First LA-approved Cabinet statuses granted

Businessmen Harry Chandi and William Maines have become the first people to be granted Caymanian status by Cabinet since the change in the Immigration 
Law in 2005. 

Legislators voted overwhelmingly for the two men to be given the right to be Caymanian on Monday. It was the first time the Legislative Assembly has voted to endorse status grants approved by Cabinet under the law, which was amended to prevent Cabinet approving mass status grants. 

Under the current process, applicants can apply to the Caymanian Status and Permanent Residency Board, which makes recommendations to Cabinet. If Cabinet agrees with the recommendations, the matter is then put before the 
Legislative Assembly. 

Cayman Islands Deputy Governor Franz Manderson brought a government motion to grant Mr. Chandi and Mr. Maines the right to be Caymanian under the Immigration Law, citing their efforts in business and charitable and 
community work. 

Mr. Manderson said that under the Immigration Law, Cabinet can grant four status grants a year, but no Caymanian status has been granted by Cabinet since the law was amended in 2005.  

“Given the very strong contributions those gentlemen have made to the Cayman Islands, it was felt they were deserving of the right to be Caymanian,” Mr. Manderson said. 

He cited efforts by Mr. Maines to bring supplies on his plane to Cayman after Hurricane Ivan and his donation of a defibrillator to a sports organisation following the death of a young man who may have been saved if one had been available, as well as other 
charitable work. 

The deputy governor also laid out the ties Mr. Chandi had built up in the Cayman Islands since first he came here in 2001 and since obtaining permanent residence in 2008, including helping to save the life of a young girl who needed heart surgery by paying for her and her mother to go to India for the operation and funding a young man who is disabled following a shooting and his mother to go to the Special Olympics. 

North Side Member of the Legislative Assembly Ezzard Miller was the only member to vote against the motion. He said he objected strongly to the granting of Caymanian status to Mr. Chandi and Mr. Maines. He said he did not know either man, but had not been impressed by their dossier of business interests and charitable work that Mr. Manderson had read out to legislators.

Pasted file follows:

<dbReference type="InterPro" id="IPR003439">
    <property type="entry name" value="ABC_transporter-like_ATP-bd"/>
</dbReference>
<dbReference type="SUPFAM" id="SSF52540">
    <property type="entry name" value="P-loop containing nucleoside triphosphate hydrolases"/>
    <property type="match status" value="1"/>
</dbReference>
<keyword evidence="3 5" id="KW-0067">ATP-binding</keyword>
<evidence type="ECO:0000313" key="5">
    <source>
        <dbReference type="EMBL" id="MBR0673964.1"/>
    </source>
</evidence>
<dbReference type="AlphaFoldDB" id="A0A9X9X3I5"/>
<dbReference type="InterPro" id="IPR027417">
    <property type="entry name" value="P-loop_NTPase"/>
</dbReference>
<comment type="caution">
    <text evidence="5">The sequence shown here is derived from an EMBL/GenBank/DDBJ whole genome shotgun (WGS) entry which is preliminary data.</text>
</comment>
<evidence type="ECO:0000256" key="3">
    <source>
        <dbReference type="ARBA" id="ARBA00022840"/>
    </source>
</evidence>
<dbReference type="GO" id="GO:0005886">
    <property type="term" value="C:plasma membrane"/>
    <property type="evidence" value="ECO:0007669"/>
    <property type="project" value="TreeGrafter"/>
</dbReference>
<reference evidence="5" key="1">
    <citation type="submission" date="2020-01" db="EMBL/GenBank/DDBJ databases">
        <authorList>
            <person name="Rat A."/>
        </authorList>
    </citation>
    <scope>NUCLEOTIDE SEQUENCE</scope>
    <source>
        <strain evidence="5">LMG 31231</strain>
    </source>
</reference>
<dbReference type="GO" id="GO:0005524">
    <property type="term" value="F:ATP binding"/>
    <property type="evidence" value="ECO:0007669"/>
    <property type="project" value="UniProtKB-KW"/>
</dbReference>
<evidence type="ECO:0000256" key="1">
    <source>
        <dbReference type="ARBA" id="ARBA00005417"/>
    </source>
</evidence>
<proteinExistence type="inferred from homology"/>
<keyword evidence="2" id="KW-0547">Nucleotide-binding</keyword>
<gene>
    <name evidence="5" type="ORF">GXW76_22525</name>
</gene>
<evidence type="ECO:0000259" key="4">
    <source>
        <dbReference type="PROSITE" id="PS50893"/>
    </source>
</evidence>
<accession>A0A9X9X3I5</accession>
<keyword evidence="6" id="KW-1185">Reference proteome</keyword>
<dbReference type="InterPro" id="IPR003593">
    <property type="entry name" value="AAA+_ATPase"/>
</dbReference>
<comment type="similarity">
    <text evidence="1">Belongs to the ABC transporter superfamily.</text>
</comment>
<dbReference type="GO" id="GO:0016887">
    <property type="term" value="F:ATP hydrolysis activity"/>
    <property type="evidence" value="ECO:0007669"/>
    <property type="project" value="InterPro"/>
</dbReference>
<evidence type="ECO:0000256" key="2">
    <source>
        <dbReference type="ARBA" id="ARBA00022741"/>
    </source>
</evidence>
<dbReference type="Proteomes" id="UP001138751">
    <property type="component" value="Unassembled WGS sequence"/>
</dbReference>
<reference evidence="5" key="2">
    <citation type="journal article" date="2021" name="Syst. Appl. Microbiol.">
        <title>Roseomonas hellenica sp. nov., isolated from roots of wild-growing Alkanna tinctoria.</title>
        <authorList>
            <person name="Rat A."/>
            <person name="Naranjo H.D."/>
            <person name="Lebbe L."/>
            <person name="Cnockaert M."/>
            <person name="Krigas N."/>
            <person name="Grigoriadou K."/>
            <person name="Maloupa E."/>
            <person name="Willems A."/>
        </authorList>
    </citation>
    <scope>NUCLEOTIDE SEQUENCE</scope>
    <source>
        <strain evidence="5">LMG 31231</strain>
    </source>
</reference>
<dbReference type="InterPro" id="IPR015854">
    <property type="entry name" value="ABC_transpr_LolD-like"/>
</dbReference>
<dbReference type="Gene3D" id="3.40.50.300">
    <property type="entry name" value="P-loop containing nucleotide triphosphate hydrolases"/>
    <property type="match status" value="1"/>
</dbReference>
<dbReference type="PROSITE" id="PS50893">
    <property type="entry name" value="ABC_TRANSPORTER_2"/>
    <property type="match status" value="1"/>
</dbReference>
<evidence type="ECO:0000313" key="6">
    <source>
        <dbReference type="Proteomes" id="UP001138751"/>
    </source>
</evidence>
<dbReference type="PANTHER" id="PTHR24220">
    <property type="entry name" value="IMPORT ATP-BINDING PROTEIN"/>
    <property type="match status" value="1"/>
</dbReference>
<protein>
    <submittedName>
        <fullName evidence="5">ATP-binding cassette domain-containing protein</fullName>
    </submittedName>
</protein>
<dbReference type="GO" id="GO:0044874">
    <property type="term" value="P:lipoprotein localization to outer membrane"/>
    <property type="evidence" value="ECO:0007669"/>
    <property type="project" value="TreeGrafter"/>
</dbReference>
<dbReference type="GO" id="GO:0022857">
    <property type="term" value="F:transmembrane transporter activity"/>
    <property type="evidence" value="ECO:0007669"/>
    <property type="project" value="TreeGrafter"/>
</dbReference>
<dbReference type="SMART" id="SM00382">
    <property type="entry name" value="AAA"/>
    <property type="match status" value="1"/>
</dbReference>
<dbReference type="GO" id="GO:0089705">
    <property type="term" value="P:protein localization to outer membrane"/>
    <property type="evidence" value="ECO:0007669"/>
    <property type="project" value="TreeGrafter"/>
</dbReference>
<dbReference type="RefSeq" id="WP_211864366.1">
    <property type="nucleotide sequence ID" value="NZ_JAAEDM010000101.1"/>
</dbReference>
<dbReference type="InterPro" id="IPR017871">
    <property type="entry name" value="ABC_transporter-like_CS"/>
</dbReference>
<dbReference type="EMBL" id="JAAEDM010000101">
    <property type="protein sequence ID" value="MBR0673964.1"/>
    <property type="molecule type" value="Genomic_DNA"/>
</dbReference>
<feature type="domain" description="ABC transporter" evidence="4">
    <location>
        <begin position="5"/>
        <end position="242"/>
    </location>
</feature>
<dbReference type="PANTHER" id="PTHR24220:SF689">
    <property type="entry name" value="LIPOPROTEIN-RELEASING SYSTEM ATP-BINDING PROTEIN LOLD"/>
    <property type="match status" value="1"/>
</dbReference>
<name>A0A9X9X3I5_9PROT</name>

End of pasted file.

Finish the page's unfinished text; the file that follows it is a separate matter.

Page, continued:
Among the reasons why Mr. Chandi should be granted status, Mr. Manderson said, was that he had introduced Dr. Devi Shetty, who is the force behind the planned Health City Cayman Islands, to the Cayman Islands. Mr. Miller said several people had laid claim to bringing Dr. Shetty to Cayman and he questioned whether the forecast of the Indian cardiologist’s proposed medical tourism hospital doubling Cayman’s economy and giving employment to thousands of Caymanians would come to fruition. 

“I pray and hope that the day soon arrives. We’ve been at least two years in the waiting and there’s not a lot that has been done by that group to fulfil these promises,” said Mr. Miller, adding that he could not place any confidence that “that will ever happen” and therefore he could not support Mr. Chandi being granted the right to be Caymanian on the basis of the progress of the Shetty hospital. 

He also questioned the amount of charitable work both men had done in the community, saying that giving cash to charities and paying for charitable actions did not equate to getting personally involved in charitable work. 

Mr. Miller said the granting of Caymanian status by Cabinet should be reserved for “very, very special people”. “In my humble opinion … neither of these two people rises to that bar and the investment criteria listed by the mover [Mr. Manderson] does not impress 
me,” he said. 

Mr. Manderson had pointed out that Mr. Chandi’s Magnum Jewellers had provided employment locally and that he had also been instrumental in preventing the Marriott from closing down and the subsequent job losses to 135 employees by introducing an investor who went on to